2.3.1. mRNA Expression Data

The processing and analysis of mRNA expression data were previously described [33,34]. In brief, Illumina TruSeq® RNA Sample Preparation Kit v2 Guide (San Diego, CA, USA) protocol was used to generate cDNA libraries for each sample. Paired-end (PE) sequencing was performed on Illumina Hiseq 2500® (San Diego, CA, USA) platform following the standard protocols. Samples were multiplexed and run in eight lanes belonging to eight sequencing flow cells to obtain 2 × 100 bp reads. Library preparation and sequencing were conducted by the ESALQ Genomics Center (Piracicaba, São Paulo, Brazil). These mRNA samples were archived on the European Nucleotide Archive (ENA) under accessions: PRJEB13188, PRJEB10898, and PRJEB19421.
Seqyclean package v.1.4.13 [35] was used to filter PE reads, which removed all reads with a mean quality under 24 and length under 65 bp, as well as the adapter sequences. Quality control (QC) of raw RNA-Seq reads was carried out with FastQC v.0.11.2 ( The remaining sequence reads were aligned to the ARS-UCD1.2 Bovine reference genome, identified and quantified in raw counts with the STAR v.2.5.4 software [36] by using the default parameters. The alignment was performed with the—twopassMode Basic option, and the gene counts were generated using the—quantMode GeneCounts option. Gene annotation file was obtained from Ensembl database ( Considering the mRNA count reads, those that were not expressed (reads = 0) or present in less than 80% of the animals were filtered out using the cpm function of the edgeR package [37]. Read counts of 14,219 genes were maintained for further analysis. Potential biases due to technical variation in gene expression among samples were evaluated by applying a Principal Component Analysis (PCA) using NOISeq v.2.22.1 [38].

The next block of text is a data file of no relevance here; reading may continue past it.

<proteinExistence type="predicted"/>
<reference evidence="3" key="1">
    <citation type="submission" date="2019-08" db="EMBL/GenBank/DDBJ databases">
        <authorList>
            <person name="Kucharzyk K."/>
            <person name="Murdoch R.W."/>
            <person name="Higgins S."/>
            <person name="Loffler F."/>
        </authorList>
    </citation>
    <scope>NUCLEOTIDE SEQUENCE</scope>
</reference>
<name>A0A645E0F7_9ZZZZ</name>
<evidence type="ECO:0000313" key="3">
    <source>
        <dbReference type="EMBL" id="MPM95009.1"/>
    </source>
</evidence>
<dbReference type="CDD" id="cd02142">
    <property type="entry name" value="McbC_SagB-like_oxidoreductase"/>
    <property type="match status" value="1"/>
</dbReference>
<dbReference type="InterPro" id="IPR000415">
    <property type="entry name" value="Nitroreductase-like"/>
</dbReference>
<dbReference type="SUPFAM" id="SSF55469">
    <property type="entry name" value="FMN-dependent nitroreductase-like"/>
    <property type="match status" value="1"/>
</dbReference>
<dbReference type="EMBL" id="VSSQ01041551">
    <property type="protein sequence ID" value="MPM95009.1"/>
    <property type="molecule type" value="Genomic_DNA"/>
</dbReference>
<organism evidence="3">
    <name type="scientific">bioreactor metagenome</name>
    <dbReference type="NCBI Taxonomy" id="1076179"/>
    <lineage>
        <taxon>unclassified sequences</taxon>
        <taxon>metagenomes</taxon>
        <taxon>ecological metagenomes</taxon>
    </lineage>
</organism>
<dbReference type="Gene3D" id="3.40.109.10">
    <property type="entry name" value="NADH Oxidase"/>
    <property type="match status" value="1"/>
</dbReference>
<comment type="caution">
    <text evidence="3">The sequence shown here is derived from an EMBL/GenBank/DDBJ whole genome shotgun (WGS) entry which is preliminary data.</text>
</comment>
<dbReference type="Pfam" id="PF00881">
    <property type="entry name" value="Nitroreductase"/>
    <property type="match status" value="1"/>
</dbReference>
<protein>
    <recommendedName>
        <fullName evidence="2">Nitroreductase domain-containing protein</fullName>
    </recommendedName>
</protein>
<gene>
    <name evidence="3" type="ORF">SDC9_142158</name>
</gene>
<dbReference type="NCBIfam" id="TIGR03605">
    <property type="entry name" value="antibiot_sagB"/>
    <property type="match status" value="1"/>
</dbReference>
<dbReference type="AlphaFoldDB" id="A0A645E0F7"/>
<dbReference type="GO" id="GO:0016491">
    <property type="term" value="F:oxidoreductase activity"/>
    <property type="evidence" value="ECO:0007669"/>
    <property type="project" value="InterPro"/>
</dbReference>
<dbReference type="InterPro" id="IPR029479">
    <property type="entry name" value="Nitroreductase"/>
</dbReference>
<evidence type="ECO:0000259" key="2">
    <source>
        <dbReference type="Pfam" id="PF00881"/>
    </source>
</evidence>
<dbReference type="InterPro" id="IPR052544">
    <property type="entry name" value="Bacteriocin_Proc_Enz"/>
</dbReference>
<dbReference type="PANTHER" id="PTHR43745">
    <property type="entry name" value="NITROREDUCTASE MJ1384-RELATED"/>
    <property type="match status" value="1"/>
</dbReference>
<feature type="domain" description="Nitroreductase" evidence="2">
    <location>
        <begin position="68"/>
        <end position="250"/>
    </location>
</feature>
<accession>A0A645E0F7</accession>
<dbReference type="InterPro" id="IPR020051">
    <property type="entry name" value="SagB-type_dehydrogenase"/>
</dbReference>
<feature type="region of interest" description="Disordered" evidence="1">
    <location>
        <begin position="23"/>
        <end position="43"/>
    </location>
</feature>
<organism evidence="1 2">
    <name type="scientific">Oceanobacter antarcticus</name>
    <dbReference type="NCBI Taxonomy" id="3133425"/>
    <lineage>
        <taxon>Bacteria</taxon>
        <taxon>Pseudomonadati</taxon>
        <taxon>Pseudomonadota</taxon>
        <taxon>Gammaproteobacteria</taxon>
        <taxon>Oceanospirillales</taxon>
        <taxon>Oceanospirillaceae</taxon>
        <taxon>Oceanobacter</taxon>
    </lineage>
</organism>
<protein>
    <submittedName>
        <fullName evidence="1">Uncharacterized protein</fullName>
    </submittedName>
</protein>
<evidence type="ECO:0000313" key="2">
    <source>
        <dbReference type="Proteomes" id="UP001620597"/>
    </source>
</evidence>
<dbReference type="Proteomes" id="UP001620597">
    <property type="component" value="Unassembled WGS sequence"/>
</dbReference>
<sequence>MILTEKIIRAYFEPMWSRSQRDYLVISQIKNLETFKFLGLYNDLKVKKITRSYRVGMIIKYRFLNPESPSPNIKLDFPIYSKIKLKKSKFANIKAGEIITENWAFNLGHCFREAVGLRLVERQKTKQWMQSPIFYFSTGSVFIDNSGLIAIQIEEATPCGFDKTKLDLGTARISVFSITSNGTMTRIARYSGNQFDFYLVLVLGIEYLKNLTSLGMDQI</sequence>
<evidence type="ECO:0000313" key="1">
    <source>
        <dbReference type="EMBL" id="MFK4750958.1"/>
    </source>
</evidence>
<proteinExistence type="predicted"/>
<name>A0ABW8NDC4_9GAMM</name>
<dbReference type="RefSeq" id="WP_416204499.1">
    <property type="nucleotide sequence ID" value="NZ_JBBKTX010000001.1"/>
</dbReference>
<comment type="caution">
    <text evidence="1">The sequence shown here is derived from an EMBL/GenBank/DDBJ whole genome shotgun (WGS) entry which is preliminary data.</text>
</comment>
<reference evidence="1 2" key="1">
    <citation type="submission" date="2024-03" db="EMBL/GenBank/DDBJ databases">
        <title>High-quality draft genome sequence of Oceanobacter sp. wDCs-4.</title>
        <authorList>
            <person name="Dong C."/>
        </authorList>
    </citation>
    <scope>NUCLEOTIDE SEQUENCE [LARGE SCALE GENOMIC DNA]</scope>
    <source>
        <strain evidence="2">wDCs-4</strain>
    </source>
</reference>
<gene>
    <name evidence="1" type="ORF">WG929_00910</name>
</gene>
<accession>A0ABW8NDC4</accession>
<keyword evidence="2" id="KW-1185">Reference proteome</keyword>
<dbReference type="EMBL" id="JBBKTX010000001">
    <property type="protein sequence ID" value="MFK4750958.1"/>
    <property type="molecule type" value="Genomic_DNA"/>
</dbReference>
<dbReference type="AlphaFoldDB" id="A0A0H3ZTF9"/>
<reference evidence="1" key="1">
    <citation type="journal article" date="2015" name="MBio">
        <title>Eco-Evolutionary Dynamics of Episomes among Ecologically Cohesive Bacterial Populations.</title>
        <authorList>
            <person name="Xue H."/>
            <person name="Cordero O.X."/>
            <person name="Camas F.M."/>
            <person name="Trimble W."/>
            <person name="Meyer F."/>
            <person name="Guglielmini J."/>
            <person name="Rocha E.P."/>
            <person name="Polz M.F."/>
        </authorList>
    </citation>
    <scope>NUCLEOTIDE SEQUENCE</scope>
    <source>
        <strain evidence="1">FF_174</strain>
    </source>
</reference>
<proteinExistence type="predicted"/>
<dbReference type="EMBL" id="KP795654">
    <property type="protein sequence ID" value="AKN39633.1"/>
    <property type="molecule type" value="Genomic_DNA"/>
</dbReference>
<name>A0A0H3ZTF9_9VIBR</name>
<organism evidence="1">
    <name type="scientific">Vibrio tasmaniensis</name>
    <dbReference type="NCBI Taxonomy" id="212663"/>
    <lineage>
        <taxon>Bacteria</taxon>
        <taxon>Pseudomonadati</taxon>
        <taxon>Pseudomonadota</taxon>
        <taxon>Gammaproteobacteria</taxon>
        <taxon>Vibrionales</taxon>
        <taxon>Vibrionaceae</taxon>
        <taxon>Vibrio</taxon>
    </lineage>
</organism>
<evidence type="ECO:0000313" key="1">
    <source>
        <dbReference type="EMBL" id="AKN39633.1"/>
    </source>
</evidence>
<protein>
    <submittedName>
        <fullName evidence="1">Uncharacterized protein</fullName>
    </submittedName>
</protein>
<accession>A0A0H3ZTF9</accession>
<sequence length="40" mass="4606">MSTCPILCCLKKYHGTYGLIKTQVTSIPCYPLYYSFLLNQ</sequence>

2.3.2. miRNA Expression Data

The miRNA sequencing, QC, alignment, and quantification were previously performed as described elsewhere [39,40]. In summary, the single-end sequencing of 42 bp was carried out in the MiSeq sequencer (Illumina®), in 17 different lanes using MiSeq Reagent Kit v3 (150 cycles) at the Laboratory Multiuser ESALQ (Piracicaba, São Paulo, Brazil), according to the protocol described by Illumina. The miRNA samples were archived on the ENA under accession: PRJEB42280.
The FastQC ( and FASTX ( were used to check was used to check the quality of reads. Reads with a Phred quality score lower than 28 and shorter than 18 nt were discarded. The remaining reads were subjected to the miRDeep2 software [41] as queries for sequence alignment against the ARS-UCD1.2 Bovine reference genome, with default parameters. The bovine and human mature miRNA sequences were retrieved from miRBase v. 22 [42]. The raw counts generated by miRDeep2 were processed to filter out low or not expressed miRNAs using the cpm function from edgeR package [37]. MiRNAs with a cpm value lower than 0.5 and/or present in less than 50% of the samples were removed. Read counts of 450 miRNAs were maintained for further analysis.

2.4. Protein Data